It’s tough to learn that the life insurance company you applied to will not be offering you coverage, especially if you were fully expecting a yes!
You may fall into the “impaired risk market,” which means you have something in your background that makes you a higher risk for dying prematurely—think things like diabetes, obesity, a previous cancer diagnosis or even a history of DUIs.
While many applicants with this type of history understand they’re up against a hurdle or two, it’s not any easier to be denied life insurance coverage. But, often times, it doesn’t mean the hunt for an approval is over.
There may still be options, which include applying to a more suitable company or applying for a different policy type.
Here are three actionable steps you should take if you’ve been denied life insurance.
1. Collect information. Before an insurer denies an application, they collect lots of data from several sources to evaluate your risk. If the risk is high enough, you are either rated, postponed or denied. In any of these circumstances, requesting more information on the reason for denial is your right.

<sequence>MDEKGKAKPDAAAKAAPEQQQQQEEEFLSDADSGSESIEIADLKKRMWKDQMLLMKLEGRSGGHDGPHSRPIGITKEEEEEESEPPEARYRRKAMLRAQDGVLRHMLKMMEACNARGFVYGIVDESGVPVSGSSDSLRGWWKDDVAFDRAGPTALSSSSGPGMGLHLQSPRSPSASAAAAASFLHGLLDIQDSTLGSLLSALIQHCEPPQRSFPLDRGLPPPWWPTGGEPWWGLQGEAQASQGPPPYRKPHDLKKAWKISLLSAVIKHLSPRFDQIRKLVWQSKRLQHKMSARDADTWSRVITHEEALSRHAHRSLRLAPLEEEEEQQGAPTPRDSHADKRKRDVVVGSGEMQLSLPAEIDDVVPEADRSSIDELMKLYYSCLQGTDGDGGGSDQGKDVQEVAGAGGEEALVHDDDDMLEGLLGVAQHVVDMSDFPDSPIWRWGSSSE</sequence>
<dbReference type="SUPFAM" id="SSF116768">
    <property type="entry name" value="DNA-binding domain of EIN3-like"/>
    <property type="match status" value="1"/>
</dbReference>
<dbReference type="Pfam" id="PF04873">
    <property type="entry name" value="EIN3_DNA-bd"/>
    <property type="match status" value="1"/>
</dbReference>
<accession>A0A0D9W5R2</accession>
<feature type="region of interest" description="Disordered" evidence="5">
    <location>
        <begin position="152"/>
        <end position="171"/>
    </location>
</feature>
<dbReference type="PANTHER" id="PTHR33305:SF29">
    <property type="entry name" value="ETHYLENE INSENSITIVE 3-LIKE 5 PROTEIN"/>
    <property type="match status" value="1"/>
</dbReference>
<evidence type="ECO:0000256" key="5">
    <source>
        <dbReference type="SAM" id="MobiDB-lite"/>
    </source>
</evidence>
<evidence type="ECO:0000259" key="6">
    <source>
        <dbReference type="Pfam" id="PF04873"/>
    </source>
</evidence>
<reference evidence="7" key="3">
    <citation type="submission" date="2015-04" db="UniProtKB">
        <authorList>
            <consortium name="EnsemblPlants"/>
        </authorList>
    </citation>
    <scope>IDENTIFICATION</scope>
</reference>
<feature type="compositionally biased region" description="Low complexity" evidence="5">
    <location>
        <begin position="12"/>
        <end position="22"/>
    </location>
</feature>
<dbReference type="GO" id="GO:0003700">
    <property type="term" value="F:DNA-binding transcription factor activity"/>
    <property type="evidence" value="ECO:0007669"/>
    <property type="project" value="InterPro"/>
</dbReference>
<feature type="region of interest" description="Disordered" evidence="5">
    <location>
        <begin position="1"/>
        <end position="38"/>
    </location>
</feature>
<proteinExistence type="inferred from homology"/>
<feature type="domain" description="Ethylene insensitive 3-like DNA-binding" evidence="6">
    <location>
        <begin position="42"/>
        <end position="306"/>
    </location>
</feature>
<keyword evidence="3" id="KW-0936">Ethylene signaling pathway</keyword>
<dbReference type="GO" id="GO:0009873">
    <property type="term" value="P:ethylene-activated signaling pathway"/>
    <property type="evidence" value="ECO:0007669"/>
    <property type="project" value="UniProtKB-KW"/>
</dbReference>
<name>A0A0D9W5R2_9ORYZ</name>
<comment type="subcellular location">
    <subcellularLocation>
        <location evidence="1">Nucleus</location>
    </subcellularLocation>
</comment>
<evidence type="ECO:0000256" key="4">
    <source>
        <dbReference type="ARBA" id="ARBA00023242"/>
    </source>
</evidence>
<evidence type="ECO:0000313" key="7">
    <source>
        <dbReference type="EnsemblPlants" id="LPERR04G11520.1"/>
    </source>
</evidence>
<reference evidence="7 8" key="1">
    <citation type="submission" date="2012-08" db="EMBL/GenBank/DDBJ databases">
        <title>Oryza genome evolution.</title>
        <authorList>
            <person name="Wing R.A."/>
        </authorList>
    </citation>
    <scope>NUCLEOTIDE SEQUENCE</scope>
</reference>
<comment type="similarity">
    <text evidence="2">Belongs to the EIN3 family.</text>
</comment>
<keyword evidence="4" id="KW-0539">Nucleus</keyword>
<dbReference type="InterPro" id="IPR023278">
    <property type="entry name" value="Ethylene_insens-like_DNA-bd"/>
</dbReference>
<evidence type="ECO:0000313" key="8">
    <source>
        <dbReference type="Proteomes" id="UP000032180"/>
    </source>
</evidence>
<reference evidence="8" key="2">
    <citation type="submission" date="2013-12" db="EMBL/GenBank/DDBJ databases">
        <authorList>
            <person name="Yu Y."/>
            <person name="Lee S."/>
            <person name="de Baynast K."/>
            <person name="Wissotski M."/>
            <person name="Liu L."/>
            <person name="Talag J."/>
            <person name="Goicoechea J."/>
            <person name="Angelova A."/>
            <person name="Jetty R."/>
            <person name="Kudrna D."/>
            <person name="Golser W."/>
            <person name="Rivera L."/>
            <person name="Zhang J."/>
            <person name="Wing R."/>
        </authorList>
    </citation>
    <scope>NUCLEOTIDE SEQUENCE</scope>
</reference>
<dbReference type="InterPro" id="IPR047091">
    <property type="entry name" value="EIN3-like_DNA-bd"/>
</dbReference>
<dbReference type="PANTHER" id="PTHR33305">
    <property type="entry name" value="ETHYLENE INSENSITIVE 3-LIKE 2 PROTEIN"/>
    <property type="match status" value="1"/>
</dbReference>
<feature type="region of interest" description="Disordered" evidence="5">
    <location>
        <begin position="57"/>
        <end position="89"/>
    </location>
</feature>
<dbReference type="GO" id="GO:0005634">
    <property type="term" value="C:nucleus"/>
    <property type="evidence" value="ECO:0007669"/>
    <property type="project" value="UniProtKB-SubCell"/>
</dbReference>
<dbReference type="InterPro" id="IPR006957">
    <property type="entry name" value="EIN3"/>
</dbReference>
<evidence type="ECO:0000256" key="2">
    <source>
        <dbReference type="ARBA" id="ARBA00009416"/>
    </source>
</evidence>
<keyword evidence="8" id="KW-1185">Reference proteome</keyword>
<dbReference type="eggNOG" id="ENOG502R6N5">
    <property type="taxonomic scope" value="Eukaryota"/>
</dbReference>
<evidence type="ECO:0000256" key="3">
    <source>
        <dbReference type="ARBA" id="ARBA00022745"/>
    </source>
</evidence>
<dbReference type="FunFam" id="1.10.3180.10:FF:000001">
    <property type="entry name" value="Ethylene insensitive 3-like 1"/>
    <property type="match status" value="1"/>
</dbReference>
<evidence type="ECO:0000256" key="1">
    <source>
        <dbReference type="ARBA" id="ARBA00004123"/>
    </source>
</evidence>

Upon request, the carrier can provide detailed information on why an applicant is declined, whether it was due to medical history, current exam results, driving record or something else. Denials from current exams tend to be the most shocking, as you may not know about an illness or disease beforehand.
2. Confirm the results. Errors can happen. Wires can be crossed. Double check the data that was provided to the underwriter. If poor exam results were cited as the cause, confirm it with your primary care physician. In some cases, a company may simply deny coverage because of new, undiagnosed lab results, even if there is little cause for concern.
In other scenarios, you could be denied for occupational or recreational hazards, criminal records and even financial distress. Having records such as these, which aren’t updated or detailed enough, can lead to postponement or declines because the underwriter simply can’t assess a proper risk profile.
3. Work with an agent. Even with proper research, the first company you apply to isn’t always necessarily the best. Passing along detailed information to an agent can allow them to search into better options. A well-trained high-risk life insurance agent can assess information thoroughly and find a better fit for you.
But you also need to understand that applying to another carrier is an option only if the reason for denial (such a diabetes) is one another may accept (because your diabetes is under control with medication). Each life insurance company adheres to its own set of underwriting guidelines, meaning identical applications to separate carriers could yield different results.